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AIM-HI was born out of National Foundation for Cancer Research (NFCR), a national charity for cancer research co-founded by Nobel Laureate Dr. Albert Szent-Györgyi in 1973. In its 46-year history, NFCR has provided more than $380 million in funding to cancer research and public prevention education.

NFCR has long been a catalyst for the kinds of  “disruptive technologies” that are both accelerating innovation in healthcare and bringing hope and promise to patients suffering with cancer. While many are talking about the hope and promise of precision medicine in academic journey articles, NFCR is the only cancer-related charity that is actually funding the “high risk/high reward” research breakthroughs that will translate these breakthroughs into new treatments and diagnostics for cancer.   We believe that 21st century medicine won’t be about blockbuster drugs, cancer diagnostics and treatments will be about matching therapies with the genetic mutations they’ve been designed to target, as if orphan diseases. New cancer diagnostics and treatments will not be blockbuster drugs, but molecules that modulate specific molecular targets—hence the term, “precision medicine”;—molecules that fit precisely targeted drugs to patient-specific molecular profiles.

It’s happening now.

Recent discoveries in the fields of cancer genomics and molecular signaling provide key opportunities that are likely to have a major impact in the treatment of cancers—all types of cancer.  21st century cancer therapies will be about where oncologists treat each cancer patient with an individually tailored treatment regimen based on his/her individual genetic make-up—AND that of each patient’s tumor.   NFCR-funded scientists pioneered this approach to treating cancer, and have now integrated molecular-based diagnostics with medical informatics to identify molecular targets in individual patients that could rapidly be translated into a new approach to treating cancer.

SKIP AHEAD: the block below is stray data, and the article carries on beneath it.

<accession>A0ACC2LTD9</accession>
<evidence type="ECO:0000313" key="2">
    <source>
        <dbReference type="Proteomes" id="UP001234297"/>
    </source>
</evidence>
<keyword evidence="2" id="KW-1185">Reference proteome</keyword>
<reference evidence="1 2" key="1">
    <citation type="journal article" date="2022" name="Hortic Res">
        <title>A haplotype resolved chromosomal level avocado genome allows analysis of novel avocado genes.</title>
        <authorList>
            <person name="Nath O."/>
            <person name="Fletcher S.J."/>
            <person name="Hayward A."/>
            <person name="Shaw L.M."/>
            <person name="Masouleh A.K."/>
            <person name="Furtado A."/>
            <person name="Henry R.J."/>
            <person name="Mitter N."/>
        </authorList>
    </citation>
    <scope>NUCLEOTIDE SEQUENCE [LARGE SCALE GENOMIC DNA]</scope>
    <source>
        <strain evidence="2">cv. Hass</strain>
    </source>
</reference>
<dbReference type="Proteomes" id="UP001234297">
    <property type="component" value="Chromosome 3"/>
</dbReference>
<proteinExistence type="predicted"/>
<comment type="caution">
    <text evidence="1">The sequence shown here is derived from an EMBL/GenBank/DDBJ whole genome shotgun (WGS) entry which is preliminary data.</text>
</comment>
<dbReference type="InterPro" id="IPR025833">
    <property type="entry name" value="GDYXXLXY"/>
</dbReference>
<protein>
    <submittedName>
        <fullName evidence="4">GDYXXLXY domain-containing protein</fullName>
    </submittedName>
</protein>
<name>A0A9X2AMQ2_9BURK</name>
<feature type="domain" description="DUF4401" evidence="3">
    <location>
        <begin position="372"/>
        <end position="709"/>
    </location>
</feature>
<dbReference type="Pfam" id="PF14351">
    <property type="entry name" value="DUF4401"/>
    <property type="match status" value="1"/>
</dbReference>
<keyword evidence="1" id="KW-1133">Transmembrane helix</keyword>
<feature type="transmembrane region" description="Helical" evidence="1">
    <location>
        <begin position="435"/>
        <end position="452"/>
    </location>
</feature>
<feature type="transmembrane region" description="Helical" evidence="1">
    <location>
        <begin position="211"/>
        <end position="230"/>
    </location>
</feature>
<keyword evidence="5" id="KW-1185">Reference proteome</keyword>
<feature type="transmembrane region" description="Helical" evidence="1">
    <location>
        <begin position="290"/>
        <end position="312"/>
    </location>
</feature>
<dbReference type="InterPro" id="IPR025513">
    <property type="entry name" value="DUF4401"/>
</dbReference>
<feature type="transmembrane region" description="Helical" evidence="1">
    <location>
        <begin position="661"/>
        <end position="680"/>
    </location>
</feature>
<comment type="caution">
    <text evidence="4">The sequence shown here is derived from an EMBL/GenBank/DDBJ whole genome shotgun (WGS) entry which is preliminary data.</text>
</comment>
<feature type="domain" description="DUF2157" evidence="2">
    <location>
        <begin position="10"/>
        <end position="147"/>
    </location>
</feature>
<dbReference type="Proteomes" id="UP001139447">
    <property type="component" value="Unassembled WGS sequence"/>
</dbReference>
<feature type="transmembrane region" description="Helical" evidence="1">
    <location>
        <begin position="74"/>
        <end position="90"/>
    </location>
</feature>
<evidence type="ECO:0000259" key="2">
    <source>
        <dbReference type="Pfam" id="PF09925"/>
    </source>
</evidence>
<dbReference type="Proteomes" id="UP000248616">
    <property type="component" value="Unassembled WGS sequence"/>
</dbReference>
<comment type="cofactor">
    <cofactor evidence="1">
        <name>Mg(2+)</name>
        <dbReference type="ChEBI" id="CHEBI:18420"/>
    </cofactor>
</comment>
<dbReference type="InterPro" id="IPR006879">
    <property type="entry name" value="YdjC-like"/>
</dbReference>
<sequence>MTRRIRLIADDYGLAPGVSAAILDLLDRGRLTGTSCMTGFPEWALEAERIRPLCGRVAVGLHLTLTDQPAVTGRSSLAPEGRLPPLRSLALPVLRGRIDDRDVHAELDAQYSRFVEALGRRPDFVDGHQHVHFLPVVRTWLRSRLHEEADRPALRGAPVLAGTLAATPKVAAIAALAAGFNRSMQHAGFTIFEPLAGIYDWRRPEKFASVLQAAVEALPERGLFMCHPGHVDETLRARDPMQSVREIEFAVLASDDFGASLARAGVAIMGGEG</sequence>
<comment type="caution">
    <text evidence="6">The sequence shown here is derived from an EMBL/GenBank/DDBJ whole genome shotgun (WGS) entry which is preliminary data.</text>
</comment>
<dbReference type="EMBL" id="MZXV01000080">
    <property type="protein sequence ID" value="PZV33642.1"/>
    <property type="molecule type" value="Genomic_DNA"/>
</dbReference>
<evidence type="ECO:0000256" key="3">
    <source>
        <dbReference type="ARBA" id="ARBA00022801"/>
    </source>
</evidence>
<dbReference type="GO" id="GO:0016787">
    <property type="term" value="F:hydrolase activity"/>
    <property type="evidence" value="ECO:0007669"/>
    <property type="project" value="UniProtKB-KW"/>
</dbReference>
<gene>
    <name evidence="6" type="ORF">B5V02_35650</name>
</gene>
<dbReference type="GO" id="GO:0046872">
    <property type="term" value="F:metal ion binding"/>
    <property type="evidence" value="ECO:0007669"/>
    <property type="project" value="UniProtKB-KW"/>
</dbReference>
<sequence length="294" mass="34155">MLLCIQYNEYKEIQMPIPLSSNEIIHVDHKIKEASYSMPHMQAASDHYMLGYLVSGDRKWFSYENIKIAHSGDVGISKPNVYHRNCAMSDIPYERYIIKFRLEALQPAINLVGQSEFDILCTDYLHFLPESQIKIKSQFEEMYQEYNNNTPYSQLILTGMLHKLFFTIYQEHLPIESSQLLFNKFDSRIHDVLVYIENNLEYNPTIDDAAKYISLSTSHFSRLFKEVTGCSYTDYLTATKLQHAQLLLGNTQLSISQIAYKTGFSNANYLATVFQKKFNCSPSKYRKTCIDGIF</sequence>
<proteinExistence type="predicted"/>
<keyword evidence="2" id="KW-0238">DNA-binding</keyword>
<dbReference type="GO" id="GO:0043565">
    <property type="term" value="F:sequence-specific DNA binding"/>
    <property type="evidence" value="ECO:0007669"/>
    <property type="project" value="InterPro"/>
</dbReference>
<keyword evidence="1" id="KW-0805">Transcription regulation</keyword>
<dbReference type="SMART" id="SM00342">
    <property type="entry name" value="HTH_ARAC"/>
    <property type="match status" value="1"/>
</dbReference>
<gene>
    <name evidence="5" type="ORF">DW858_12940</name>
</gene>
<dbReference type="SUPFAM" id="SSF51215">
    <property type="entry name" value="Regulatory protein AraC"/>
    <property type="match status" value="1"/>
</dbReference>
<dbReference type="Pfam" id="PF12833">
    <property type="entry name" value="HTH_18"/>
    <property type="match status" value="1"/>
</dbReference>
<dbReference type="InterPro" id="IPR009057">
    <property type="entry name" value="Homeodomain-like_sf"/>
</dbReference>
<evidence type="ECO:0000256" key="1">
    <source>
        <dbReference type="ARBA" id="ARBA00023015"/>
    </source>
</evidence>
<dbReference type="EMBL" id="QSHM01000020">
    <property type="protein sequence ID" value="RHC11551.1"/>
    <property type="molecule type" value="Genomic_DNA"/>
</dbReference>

The science is happening now, we still have to make it work with funding.

Cancer patients are not hearing about these breakthroughs because too many breakthrough discoveries are being met with a deafening silence; while all signs point to new molecularly based approaches as the “right way to go” for preventing, diagnosing and treating cancer, demonstrating of the efficacy of molecular diagnostics in tandem with the new targeted and immuno-cancer therapies—flies in the face of historical trends in cancer research, i.e., the search for the blockbuster drug that will “cure” cancer, period.

Unless and until we can bring some currency to these breakthroughs, next-generation cancer therapies, diagnostics and prevention strategies will remain at the bench. So NFCR has incorporated AIM-HI Accelerator Fund, a hybrid 501(c)(3)|for-profit accelerator fund to accelerate the pace of developing new approaches to diagnosing and treating cancer—all types of cancer. NFCR→AIM HI Translational Research is a 501(c)(3) “pipeline” for cancer diagnostics|therapy development from the discovery phase through several stages of clinical evaluation, accelerating FDA approval and commercialization of these new approaches to diagnosing and treating cancer.  AIM-HI Accelerator Fund is the hybrid infrastructure to make this pipeline real.

This is Bench to Bedside.  NFCR→AIM HI Translational Research↔AIM HI Accelerator Fund is revolutionizing 21st Century Medicine.  This is a new vision for funding scientific research, an example of impact investing and the role of charity in transforming 21st Century Healthcare.

AIM HI funds early stage oncology startups chosen out of those developed by NFCR’s supported scientists and academic institutional participants. NFCR’s network of seasoned clinical development and oncology investment experts will help vet, select and manage the process. AIM HI partners with pre-selected Contract Research Organizations (CROs) with the specific expertise to conduct intensive iterative aspects of research and development to pharma standards so that there may not be the need for pharma to repeat experiments.

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